Belief in God is widespread. To explain how it arose, various philosophers and theologians have argued that it is due to some sort of sense or feeling. Friedrich Schleiermacher (1768–1834) sees religion as intuition and feeling (in his Speeches and Christian Faith), and identifies a sense of absolute dependence on God as the basis of our awareness (consciousness) of God. More specifically, Schleiermacher has a story of how this God-consciousness arose in evolutionary time. Though he wrote before Darwin published Origin of Species, Schleiermacher accepted an evolutionary picture for the origin of life and the universe. Drawing on recent insights in evolutionary biology and cognitive science, I provide an updated version of Schleiermacher’s god-consciousness, showing how our feelings are evolved, and give us a sense of the divine.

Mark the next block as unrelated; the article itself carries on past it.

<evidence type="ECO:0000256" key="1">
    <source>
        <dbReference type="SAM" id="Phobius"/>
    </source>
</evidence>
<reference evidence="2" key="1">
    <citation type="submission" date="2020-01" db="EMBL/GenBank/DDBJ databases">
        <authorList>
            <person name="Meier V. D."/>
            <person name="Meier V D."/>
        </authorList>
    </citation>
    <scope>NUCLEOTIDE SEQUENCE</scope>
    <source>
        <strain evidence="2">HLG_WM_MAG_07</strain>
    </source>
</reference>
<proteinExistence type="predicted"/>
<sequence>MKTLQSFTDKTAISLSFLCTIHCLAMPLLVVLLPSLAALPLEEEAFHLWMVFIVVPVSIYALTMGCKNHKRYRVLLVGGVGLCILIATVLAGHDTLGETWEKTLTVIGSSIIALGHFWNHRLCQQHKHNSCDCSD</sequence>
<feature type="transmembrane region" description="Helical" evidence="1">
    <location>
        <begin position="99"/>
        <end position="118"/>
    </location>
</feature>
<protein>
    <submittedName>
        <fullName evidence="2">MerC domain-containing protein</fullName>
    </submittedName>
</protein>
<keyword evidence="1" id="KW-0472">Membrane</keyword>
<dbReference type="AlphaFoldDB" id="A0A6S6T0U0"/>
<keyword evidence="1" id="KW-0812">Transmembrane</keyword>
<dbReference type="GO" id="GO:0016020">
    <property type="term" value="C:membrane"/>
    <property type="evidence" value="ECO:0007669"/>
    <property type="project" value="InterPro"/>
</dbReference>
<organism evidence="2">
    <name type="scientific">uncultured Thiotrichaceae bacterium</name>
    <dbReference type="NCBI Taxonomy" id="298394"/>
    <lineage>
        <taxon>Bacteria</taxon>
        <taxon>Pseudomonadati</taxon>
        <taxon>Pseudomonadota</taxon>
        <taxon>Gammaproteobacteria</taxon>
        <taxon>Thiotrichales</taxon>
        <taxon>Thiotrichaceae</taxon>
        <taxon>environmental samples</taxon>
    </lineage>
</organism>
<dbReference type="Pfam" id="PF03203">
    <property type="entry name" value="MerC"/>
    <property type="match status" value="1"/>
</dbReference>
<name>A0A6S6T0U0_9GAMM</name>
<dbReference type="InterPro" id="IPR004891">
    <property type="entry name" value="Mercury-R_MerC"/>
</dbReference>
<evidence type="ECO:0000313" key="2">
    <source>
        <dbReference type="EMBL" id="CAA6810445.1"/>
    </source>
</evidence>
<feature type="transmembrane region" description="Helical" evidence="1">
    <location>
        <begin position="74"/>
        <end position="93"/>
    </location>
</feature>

HELEN DE CRUZ holds the Danforth Chair in the Humanities at Saint Louis University. Her publications are mainly philosophy of cognitive science, philosophy of religion, social epistemology, and metaphilosophy. Her overarching research project is an investigation of how humans engage in thinking about abstract domains such as theology, mathematics, and science and what it means for embodied beings like us to think about these topics. Specifically, she investigates what conclusions we can draw about the metaphysics and our knowledge of these objects. For example, if animals across diverse species such as bees, dolphins, and monkeys can estimate numbers, what does this mean for the reality of numbers? Her publications include the monographs Disagreement (2019, Cambridge University Press) and A natural history of natural theology (2015, MIT Press, co-authored with Johan De Smedt), she has also recently co-edited Philosophy through science fiction stories (2021, Bloomsbury, co-edited with Johan De Smedt and Eric Schwitzgebel).